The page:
This paper explores the way in which Oaxaca, Mexico’s traditional indigenous form of community organization and governance, the asamblea, has been appropriated and reconstituted in the urban context of Oaxaca city. While perhaps the most widely known adaptation of the asamblea was and continues to be the APPO - la Asamblea Popular de los Pueblos de Oaxaca, I have focused upon a loosely organized group of 30- 40 street artists and their asamblea, ASARO - la Asamblea de Artistas Revolucionarios de Oaxaca. Fragmenting the text with image narrative, personal narrative, analysis, and direct quotation, I hope to convey the daily reality of ASARO and my experiences therein, both of which were (and continue to be) unpredictable. My project advisor was Gustavo Esteva. Esteva, a “deprofessionalized intellectual,” is the author of several books, including Grassroots Postmodernism: Remaking the Soil of Cultures (co-authored by Madhu Suri Prakash), along with several articles and accounts of the Oaxaca’s 2006 popular movement. Currently, Esteva holds a leading position at the civil association, Universidad de la Tierra (UniTierra). UniTierra is an experiment in alternative education whose projects, though diverse, have the promotion of sustainability, autonomy and auto-sufficiency as unifying goals.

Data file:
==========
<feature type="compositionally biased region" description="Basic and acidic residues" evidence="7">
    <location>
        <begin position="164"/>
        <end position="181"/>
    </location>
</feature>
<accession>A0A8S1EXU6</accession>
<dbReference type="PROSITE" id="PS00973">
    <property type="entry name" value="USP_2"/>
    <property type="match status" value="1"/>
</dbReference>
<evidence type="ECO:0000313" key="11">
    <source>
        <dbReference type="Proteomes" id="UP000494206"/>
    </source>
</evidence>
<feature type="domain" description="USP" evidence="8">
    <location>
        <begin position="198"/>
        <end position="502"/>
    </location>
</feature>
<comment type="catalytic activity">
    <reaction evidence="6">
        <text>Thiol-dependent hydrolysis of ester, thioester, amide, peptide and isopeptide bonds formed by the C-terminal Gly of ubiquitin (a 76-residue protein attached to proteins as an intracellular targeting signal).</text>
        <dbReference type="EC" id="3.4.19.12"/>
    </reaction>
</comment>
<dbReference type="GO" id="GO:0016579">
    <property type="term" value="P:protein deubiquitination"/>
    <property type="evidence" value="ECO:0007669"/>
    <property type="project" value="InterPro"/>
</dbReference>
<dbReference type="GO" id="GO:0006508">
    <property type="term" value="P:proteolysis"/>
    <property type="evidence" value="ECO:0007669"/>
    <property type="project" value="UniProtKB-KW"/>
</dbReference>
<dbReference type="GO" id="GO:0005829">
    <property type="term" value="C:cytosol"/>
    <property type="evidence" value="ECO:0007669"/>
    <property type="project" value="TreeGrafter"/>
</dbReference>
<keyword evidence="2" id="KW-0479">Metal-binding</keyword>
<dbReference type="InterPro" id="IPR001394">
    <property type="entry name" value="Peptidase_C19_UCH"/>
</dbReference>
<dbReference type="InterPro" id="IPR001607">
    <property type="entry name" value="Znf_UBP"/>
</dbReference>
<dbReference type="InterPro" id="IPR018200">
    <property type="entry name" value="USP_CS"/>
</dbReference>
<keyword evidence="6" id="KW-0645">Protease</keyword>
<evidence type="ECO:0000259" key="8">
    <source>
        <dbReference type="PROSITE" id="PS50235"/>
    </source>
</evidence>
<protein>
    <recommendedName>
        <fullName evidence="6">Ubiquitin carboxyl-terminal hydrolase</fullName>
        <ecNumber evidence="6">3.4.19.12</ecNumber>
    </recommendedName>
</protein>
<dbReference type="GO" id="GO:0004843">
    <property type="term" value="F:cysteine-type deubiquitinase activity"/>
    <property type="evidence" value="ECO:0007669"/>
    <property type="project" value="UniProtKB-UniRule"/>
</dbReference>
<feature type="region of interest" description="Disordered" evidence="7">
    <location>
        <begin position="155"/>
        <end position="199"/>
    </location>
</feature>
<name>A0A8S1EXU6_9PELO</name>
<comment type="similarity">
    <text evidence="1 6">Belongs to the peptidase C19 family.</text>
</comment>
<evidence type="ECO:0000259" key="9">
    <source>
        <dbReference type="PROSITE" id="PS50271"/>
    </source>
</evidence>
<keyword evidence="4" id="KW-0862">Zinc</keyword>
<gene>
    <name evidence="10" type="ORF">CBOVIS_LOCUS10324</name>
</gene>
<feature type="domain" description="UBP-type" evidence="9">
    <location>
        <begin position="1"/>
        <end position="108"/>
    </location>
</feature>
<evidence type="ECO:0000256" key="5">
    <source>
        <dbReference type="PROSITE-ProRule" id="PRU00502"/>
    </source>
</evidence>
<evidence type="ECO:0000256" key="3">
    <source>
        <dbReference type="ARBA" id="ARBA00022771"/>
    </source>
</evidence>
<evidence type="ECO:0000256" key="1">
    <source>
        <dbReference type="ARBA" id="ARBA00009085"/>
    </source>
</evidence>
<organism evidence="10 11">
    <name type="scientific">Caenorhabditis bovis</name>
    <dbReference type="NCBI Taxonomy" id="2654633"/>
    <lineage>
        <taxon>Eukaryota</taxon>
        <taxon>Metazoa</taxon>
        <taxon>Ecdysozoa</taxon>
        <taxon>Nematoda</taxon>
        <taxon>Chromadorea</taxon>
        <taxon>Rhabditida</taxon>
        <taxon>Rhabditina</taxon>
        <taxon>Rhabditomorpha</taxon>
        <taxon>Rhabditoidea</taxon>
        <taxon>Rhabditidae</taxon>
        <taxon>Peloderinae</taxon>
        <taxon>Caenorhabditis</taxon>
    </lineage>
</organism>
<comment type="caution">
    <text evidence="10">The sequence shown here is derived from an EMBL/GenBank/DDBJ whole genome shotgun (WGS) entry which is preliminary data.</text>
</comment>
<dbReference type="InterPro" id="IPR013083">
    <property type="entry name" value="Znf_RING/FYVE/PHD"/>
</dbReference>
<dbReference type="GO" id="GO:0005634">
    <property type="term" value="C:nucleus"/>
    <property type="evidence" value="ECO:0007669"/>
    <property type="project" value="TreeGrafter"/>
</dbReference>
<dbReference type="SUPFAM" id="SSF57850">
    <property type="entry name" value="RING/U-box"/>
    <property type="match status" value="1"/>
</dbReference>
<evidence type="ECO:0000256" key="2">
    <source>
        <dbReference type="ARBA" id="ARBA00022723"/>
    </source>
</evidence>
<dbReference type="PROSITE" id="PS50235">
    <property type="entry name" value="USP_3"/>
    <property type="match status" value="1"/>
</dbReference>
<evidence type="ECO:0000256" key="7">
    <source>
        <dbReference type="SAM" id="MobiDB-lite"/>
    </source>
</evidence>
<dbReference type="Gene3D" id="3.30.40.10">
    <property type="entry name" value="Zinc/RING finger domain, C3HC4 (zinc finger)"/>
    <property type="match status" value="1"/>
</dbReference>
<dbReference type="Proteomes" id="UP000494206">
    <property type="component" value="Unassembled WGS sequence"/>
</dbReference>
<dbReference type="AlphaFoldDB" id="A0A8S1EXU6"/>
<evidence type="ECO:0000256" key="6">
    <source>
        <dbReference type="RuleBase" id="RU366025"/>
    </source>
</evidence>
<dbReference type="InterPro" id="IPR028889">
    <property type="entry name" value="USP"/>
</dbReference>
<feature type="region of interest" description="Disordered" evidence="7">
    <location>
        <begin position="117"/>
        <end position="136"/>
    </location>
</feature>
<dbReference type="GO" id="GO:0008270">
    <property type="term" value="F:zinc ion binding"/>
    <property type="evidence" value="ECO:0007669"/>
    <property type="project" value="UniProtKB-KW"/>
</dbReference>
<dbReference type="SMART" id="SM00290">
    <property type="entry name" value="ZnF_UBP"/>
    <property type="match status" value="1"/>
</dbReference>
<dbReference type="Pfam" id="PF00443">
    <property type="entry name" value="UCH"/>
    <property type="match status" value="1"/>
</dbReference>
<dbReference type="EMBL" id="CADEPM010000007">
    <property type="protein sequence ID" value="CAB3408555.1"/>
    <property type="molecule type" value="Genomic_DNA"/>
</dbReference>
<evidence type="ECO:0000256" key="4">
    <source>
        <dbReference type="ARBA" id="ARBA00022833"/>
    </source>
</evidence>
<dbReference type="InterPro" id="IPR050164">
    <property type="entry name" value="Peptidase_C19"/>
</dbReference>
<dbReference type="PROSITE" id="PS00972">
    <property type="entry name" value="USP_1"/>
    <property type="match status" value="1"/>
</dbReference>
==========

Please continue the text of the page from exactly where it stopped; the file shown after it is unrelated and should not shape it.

Latin American Studies | Models and Methods | Political Science
Waldman, Jesse, "Spray-Painting the State, Stenciling the Self: Opening Commons of Art and Identity Though Asamblea" (2008). Independent Study Project (ISP) Collection. 32.